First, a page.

• Defensive speed. The Heat have excellent defensive versatility because James, Wade, Shane Battier and Mike Miller can guard multiple positions. It is hard to predict what lineups/matchups they will create because they have numerous wing options. They will attack pick-and-rolls, even with their big men, to reduce dribble penetration and have the athleticism to get out to shooters and challenge shots. They are able to create steals with their length, which is a major goal of their system.

  • Drivers. James and Wade are two of the most effective drivers in the league. Also, Chris Bosh will look to put the ball on the floor after pump-faking. As a result, it is not unusual for these three to rack up 30-plus free throw attempts a game combined.


  • Size. The Heat often do not play a true center and their big men are all generally undersized. Bosh, Udonis Haslem and Joel Anthony all regularly guard players bigger than them. Their fourth big man is often James, who plays parts of most games at power forward. They have problems with teams that have good post scorers and weakside rebounders. These are just about the only area of the game they can be dominated in. They have some bigger bodies on the bench but Erik Spoelstra prefers not to use them.

  • Defensive over-aggression. The Heat try to get in transition as much as possible and they apply a lot of pressure on defense, often trapping ballhandlers when they come off screens. As a result they gamble and will often give up position. They believe so much in their rotations that they will sometimes lose their floor balance. Also, their general defensive principles call for them to collapse on the ball when it goes to the middle. So you can often pass through their rotations to find an open man, and they will give up open 3-pointers if you can work inside out. You just have to be careful with those passes.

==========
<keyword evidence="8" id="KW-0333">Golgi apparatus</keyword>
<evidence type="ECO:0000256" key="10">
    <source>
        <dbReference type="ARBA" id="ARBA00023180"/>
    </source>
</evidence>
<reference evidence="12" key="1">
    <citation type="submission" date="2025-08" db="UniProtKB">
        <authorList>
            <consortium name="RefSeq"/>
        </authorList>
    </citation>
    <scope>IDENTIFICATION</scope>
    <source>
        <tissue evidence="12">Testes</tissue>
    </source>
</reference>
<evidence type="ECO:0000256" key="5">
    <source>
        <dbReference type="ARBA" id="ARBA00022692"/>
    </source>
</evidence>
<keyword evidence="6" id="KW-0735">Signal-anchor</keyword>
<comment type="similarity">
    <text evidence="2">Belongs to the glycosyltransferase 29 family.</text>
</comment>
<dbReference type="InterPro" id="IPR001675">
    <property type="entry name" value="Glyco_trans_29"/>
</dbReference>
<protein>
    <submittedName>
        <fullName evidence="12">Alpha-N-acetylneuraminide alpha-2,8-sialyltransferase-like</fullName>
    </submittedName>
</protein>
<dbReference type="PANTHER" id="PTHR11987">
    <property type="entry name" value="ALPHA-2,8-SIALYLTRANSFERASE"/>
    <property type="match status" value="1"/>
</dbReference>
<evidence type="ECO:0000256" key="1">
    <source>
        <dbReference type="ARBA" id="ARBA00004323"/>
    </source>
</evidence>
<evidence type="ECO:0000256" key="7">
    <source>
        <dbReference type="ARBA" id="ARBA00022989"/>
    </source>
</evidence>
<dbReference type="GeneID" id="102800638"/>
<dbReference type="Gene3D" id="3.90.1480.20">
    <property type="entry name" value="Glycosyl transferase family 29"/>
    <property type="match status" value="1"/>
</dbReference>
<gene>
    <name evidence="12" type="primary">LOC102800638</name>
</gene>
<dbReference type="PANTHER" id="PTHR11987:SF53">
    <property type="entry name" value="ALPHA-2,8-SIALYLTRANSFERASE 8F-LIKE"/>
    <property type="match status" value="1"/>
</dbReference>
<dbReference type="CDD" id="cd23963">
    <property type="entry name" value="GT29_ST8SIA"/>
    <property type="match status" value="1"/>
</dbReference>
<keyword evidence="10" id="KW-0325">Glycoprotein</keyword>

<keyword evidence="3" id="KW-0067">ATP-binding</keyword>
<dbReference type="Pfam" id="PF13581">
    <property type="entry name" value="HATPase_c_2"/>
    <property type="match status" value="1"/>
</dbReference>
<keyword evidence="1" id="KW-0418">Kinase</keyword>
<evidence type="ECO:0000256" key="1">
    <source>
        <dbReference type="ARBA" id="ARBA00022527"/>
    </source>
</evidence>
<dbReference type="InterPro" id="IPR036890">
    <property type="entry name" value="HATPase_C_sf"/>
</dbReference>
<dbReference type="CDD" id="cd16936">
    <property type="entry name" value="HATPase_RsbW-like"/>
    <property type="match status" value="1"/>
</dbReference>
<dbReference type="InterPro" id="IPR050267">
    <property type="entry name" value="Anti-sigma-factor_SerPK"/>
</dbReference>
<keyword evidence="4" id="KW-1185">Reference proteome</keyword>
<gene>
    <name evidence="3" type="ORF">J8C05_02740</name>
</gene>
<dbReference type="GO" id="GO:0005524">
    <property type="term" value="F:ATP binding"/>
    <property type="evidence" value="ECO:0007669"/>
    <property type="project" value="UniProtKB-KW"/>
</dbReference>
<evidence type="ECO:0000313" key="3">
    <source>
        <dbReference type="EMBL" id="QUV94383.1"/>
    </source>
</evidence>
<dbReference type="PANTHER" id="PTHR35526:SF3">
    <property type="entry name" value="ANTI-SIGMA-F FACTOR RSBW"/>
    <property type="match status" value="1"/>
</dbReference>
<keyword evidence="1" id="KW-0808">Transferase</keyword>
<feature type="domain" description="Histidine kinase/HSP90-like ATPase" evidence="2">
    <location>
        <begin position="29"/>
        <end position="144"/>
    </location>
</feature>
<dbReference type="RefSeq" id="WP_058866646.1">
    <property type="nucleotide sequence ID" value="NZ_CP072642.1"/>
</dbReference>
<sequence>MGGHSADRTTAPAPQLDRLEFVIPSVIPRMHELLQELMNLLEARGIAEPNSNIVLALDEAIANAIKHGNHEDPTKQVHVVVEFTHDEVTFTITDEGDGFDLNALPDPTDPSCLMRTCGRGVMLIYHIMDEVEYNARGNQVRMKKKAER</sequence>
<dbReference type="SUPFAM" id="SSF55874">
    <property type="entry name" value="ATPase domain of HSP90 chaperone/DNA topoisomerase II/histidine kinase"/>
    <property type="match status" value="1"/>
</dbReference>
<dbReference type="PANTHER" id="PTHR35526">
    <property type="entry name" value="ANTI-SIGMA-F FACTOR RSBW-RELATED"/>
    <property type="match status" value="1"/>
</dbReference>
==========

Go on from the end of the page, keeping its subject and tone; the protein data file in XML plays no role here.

• Turnovers. The Heat will give the ball away in part because they look to push the ball in transition a great deal and in part because they are not always an effective half-court offensive team. James will often attempt passes that are high-risk, and Wade is susceptible to steals when he’s driving the ball. Both handle the ball a great deal and both have periods when they are loose with it, allowing vital transition chances for the opposition.


  • Control Indy’s bigs. The Heat will have a hard time winning the rebound battle; just playing even would be a victory. The Pacers rely on second-chance points as a significant portion of their offense. Hibbert is not a dominant player but has the ability to take over games at times with interior scoring. The Heat will have to attempt to limit his and David West’s effectiveness.

  • Contain dribble penetration. Weakside defense is important when playing Indiana; you have to have help defenders ready because the Pacers prefer to attempt to drive from the perimeter. This is how they are able to get to the line, forcing fouls off the dribble. They need free throws and second-chance points because they don’t have great individual scorers. Staying out of the bonus is important.

  • Apply pressure. The Pacers have a tendency to lose their focus and their patience. They can give up big runs and have their spirit broken. They are not a veteran team and most of their players have not played deep into the playoffs. The Heat have the ability to throw haymakers because of their talent and their athleticism. The Pacers have shown they can be shaky under pressure.

SCOUTS' PICK: Heat in five.